I’d made an assumption.
I’d assumed that Darryl - a leader of leaders, a mentor to young entrepreneurs - would have talents in the Mobilize quadrant. But after some small talk while waiting in line to order coffee, I noticed Darryl was communicating much more from the Reflect quadrant, taking long pauses before replying thoughtfully to my questions.
I changed my whole focus from presentation mode to asking questions and understanding some of his intellectual processes and philosophy around his work. At the end of our time, Darryl asked about my work. I gave him a few highlights and asked if he would take the Clifton Strengths assessment so we could get back together and have him experience it for himself. He was both agreeable and intrigued to do so.
When I received Darryl’s assessment results, I found my initial assumption was way off. Darryl had no Mobilizing magenta in his Top 5 but was a Life Line with 3 Reflect talents and Relator as his one...
This month, we will look at two talents that are on polar opposite ends of the talent tier in terms of their frequency found in people’s top 5. At number one in our database is from the Energize quadrant: Achiever showing up in the top 5 a whopping 34% or just over 1/3 of the time. On the other side, we see Command from the Mobilize quadrant, coming in at just over 4% of the time. That is only one out of 25 people. Both have a great push toward productivity with some Kryptonite complications. Not surprisingly, I have both of these in my top 5.
Those of us with the Command talent have no problem stepping into a situation and giving direction & order to confusion & chaos. That presence and clarity can be inspiring and motivating when it is on point. There are other times that it can leave a wake of intimidation or just be emotionally overwhelming. Unfortunately, not many people with Command have understood this talent as a gift that needs to be developed. It can come...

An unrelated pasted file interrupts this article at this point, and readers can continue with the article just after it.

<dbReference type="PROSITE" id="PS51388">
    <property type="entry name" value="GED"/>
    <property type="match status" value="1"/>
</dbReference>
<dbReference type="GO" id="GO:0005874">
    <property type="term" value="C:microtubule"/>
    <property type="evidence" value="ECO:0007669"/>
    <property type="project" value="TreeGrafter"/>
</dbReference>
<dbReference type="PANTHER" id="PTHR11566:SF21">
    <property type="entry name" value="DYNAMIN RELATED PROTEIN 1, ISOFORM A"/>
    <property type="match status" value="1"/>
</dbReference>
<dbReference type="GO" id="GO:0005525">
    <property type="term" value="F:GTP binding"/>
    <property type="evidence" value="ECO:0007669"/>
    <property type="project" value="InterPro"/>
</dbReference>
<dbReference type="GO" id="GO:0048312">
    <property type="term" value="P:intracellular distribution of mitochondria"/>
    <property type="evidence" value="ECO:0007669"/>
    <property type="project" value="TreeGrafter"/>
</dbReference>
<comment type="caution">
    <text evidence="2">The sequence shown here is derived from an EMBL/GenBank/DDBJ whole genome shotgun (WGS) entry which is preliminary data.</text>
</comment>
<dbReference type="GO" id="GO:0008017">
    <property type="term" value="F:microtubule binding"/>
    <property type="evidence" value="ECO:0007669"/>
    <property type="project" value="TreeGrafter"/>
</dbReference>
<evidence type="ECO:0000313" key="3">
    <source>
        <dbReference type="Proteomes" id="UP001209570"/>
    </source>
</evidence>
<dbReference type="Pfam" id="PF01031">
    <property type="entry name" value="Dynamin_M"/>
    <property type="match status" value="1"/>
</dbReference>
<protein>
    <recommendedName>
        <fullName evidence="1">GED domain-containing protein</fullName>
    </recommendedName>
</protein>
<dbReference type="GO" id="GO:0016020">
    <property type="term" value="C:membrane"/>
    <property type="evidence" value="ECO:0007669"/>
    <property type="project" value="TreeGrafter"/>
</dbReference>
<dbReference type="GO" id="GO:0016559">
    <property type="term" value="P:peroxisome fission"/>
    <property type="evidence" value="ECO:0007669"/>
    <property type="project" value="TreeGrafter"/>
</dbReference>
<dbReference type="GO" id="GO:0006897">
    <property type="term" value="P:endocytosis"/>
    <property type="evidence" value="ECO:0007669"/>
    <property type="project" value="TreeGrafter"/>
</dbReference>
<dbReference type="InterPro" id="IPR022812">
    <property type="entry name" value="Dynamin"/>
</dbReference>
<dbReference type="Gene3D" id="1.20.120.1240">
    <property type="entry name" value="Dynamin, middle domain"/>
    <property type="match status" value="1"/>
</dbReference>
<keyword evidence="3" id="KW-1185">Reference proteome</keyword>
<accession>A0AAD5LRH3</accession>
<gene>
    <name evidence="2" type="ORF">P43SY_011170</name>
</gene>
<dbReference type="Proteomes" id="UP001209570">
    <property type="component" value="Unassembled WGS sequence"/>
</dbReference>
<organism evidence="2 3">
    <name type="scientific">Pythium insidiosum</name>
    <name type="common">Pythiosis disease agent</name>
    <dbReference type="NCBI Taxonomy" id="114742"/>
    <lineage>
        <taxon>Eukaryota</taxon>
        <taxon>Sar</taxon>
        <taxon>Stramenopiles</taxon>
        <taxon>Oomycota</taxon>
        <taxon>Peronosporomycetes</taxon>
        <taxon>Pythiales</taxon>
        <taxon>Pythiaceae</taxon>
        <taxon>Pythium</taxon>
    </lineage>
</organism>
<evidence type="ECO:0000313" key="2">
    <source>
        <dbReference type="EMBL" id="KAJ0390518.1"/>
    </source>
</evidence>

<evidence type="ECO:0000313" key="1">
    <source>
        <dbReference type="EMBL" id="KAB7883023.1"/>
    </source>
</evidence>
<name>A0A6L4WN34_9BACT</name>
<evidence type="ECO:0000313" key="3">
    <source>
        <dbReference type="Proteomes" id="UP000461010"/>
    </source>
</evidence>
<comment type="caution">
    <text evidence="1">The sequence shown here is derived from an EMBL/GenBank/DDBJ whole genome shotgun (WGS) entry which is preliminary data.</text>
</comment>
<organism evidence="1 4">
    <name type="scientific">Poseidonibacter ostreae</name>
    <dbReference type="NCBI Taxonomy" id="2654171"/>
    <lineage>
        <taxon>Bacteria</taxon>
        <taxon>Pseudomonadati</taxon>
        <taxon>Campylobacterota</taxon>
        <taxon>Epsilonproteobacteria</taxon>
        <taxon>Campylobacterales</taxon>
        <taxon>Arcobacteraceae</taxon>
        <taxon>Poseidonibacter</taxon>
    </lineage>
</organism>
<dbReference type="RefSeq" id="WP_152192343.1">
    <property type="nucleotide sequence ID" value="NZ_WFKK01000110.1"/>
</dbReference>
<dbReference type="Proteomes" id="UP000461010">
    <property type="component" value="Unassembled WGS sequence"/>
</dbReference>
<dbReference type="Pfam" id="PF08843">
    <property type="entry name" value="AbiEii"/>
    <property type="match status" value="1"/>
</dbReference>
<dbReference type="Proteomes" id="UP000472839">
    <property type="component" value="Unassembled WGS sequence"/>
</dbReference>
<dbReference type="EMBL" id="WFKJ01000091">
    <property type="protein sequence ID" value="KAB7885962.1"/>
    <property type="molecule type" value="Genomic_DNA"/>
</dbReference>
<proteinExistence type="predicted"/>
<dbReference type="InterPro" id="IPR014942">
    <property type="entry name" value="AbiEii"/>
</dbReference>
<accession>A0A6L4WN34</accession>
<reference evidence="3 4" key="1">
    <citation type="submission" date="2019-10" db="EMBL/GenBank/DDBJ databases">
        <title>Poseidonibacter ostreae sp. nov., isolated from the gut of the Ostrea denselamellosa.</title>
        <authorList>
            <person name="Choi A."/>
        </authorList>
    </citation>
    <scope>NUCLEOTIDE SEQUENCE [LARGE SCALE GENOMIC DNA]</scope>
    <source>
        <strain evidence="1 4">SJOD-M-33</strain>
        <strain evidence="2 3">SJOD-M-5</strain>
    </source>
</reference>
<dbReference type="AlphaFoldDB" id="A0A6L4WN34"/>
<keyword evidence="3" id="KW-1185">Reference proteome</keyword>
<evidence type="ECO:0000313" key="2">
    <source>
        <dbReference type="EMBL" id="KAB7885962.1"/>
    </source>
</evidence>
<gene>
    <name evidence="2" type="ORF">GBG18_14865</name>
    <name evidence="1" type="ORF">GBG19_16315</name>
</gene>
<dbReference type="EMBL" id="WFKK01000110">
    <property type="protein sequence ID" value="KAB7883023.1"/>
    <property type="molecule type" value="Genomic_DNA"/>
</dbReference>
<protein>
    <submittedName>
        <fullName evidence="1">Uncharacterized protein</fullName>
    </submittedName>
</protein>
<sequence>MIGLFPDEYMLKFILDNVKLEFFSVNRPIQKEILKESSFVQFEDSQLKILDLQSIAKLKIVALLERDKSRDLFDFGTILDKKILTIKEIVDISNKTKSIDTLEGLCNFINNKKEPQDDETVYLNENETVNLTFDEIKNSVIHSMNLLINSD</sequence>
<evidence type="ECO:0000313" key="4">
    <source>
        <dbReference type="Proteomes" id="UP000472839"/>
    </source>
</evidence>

It's a new year, and for many people, an opportunity to wipe the slate clean and give attention to being a better version of themselves. It's a resolution season, defined as the act of resolving or determining upon an action, course of action, method, procedure, to lead to self betterment.
Over 40% of Americans make New Year’s Resolutions. And these intentions of self improvement typically fall into one of the following categories compiled from Statistic Brain:
Top 10 New Year’s Resolution for 2017
A University of Scranton research doc suggests that just 8% of people achieve their New Year’s goals. That is probably why the other 60% of Americans don't make resolutions -- they have...